Compared to the FCC, the ETSI rules are more clear, less permissive, but are self certified as is generally the case under ETSI domain.
Short answer: only legal way to operate an ETSI compliant UWB location system outdoors with fixed anchors is EN 302-065-2 LT2, which requires operating in the 3.4 to 4.8 GHz band, and “may” require local registration/authorization for each site.
UWB systems can be operated under two regulations (and links to what I think are current versions):
EN 302-065-1 Generic UWB Applications
EN 302 065-2 UWB Location Tracking
Note that just because a system may do location tracking with UWB signals doesn’t mean it can’t fall under the EN 302 065-1 directive.
The EN 302 065-1 restrictions state:
the UWB transmitter equipment conforming to the present document is not to be installed at a fixed outdoor location, for use in flying models, aircraft and other forms of aviation.
Allowed operation is 6.0 to 8.5 GHz without any mitigation, or 3.1 to 4.8 and 8.5 to 9.0 GHz with mitigation. Only LDC (low duty cycle) mitigation is available on the DW1000 since it cannot do DAA (detect and avoid). LDC limits duty cycle to 0.5% which works for TDoA/multitime style systems in some cases, but often doesn’t work for TWR/multirange style systems unless the capacity is very low.
The EN 302-065-2 restrictions state:
LT1 (6.0 to 8.5 GHz without DAA): Fixed outdoor LT1 transmitters are not permitted.
LT2 (3.4 to 4.8 GHz without DAA): The transmitting terminals in these systems may be located indoors or outdoors, and may be fixed or mobile.
LAES: Not generally useful, special case.
LT1 systems can’t have fixed outdoor transmitters. Exactly what constitutes “fixed” and “outdoor” are subject to some debate, but something like an athletic field or an outdoor stock yard seem clearly excluded.
LT2 seems like the opening for fixed outdoor location systems, but LT2 systems are subject to registration/authorization and local coordination for a specific site which makes them encumbered for general deployment. A further issue is that the lower band is not as generally useful world wide, and support for the lower bands is not indicated yet for future chips.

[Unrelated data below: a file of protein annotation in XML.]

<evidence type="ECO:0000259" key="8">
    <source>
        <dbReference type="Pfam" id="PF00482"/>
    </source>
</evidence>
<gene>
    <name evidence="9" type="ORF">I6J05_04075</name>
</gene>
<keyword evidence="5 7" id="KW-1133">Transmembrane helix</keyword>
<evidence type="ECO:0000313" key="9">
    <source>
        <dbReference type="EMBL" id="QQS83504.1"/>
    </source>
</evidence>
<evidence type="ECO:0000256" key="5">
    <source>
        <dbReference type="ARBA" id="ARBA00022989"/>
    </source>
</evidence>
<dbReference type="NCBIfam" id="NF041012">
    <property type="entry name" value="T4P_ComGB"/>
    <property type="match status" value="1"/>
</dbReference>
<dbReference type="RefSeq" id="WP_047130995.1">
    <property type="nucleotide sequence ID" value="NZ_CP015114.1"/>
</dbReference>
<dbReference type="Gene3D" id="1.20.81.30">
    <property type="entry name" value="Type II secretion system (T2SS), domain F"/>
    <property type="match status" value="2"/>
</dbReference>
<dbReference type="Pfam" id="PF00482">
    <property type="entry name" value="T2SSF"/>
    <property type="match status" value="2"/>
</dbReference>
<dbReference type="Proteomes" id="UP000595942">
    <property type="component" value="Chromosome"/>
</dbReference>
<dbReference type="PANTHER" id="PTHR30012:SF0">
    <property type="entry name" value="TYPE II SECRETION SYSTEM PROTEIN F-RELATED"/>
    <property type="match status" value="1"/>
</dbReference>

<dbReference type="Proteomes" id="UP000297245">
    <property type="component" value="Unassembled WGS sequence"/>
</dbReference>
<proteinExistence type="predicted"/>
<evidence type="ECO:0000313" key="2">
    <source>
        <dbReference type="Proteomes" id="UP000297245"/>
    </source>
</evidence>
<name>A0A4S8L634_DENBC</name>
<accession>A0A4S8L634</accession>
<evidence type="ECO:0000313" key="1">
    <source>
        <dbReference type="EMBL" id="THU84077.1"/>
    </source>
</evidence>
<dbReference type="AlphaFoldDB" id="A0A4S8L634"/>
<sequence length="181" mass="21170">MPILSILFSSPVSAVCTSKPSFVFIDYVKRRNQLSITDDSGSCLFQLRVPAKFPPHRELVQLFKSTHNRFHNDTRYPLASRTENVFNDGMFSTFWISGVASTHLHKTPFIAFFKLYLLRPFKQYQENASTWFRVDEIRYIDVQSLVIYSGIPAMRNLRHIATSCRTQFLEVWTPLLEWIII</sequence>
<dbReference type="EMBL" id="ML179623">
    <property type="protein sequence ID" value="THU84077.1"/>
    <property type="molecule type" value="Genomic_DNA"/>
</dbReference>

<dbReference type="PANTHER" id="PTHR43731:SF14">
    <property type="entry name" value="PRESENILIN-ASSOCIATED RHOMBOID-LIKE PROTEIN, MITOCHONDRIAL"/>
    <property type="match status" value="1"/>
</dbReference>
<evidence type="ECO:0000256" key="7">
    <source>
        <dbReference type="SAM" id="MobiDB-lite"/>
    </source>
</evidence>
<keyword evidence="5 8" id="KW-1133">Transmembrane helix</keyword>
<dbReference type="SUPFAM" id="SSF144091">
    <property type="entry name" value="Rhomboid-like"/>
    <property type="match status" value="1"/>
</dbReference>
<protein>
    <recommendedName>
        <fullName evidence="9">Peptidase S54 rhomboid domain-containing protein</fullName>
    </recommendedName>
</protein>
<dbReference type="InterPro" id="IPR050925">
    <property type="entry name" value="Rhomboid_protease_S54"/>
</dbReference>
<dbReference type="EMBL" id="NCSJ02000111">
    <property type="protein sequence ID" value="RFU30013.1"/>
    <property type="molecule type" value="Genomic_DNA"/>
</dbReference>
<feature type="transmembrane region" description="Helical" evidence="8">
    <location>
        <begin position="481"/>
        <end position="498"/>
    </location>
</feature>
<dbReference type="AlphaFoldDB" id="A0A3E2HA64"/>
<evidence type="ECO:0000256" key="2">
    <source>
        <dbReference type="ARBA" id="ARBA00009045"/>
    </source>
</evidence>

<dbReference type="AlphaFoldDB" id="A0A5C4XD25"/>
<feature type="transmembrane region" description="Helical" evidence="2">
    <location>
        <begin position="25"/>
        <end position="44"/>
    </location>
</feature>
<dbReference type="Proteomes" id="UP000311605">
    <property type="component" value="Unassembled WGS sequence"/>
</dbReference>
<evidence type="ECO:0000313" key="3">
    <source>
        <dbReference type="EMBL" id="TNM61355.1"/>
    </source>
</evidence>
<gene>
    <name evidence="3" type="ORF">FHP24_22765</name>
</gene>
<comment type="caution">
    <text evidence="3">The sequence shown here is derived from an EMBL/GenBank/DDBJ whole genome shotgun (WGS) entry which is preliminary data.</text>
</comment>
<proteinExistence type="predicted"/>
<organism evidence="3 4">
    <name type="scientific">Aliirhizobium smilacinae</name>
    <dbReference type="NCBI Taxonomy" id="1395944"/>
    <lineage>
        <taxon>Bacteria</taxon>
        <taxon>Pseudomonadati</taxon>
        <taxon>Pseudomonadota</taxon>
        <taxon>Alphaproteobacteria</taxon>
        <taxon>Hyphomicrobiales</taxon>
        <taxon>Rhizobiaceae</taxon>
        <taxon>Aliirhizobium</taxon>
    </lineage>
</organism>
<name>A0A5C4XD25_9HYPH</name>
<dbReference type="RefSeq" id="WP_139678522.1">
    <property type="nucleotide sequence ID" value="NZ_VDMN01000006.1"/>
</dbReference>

Under LT1, the directive suggests outdoor systems can be built with receive only fixed anchors. Realistically, a good location system can’t be built this way. Without transmitting anchors, you can’t use TWR/multirange. So that leaves TDoA/multitime algorithms. But for those to work, you have to synchronize the anchors somehow. The best way is to have anchors transmit packets to each other, or to have fixed reference tags, but that isn’t allowed outdoors for LT1.
If you build a wired synchronization system, as suggested in Decawave APS007, or as used in the Zebra Dart system, you run into problems in practice. For one such issue, the time delay in network cables vary with temperature sufficiently to shift accuracy quite a bit. The insulation expands with temperature, changing the capacitance, which changes the delay, among other factors. So the only way to make a truly accurate UWB system is to have transmitters at fixed known locations to reference against, be they other anchors (such as we do) or fixed reference tags (which is what the Dart system does despite having wired sync).
Our Ciholas products are CE marked under EN 302-065-1, the generic UWB directive, and we operate them at 6.5 GHz, channel 5. The manual limits use to indoor operation. Whether customers follow that rule is up to them.
The use case limitations of UWB (outdoor, flying, toys, etc) are really a weird set of rules that are not typical for radio systems, cause a lot of trouble, are not globally harmonized, and don’t have clear enforcement requirements. If I could change anything about UWB, it would be this.
Mike Ciholas, President, Ciholas, Inc
3700 Bell Road, Newburgh, IN 47630 USA
+1 812 962 9408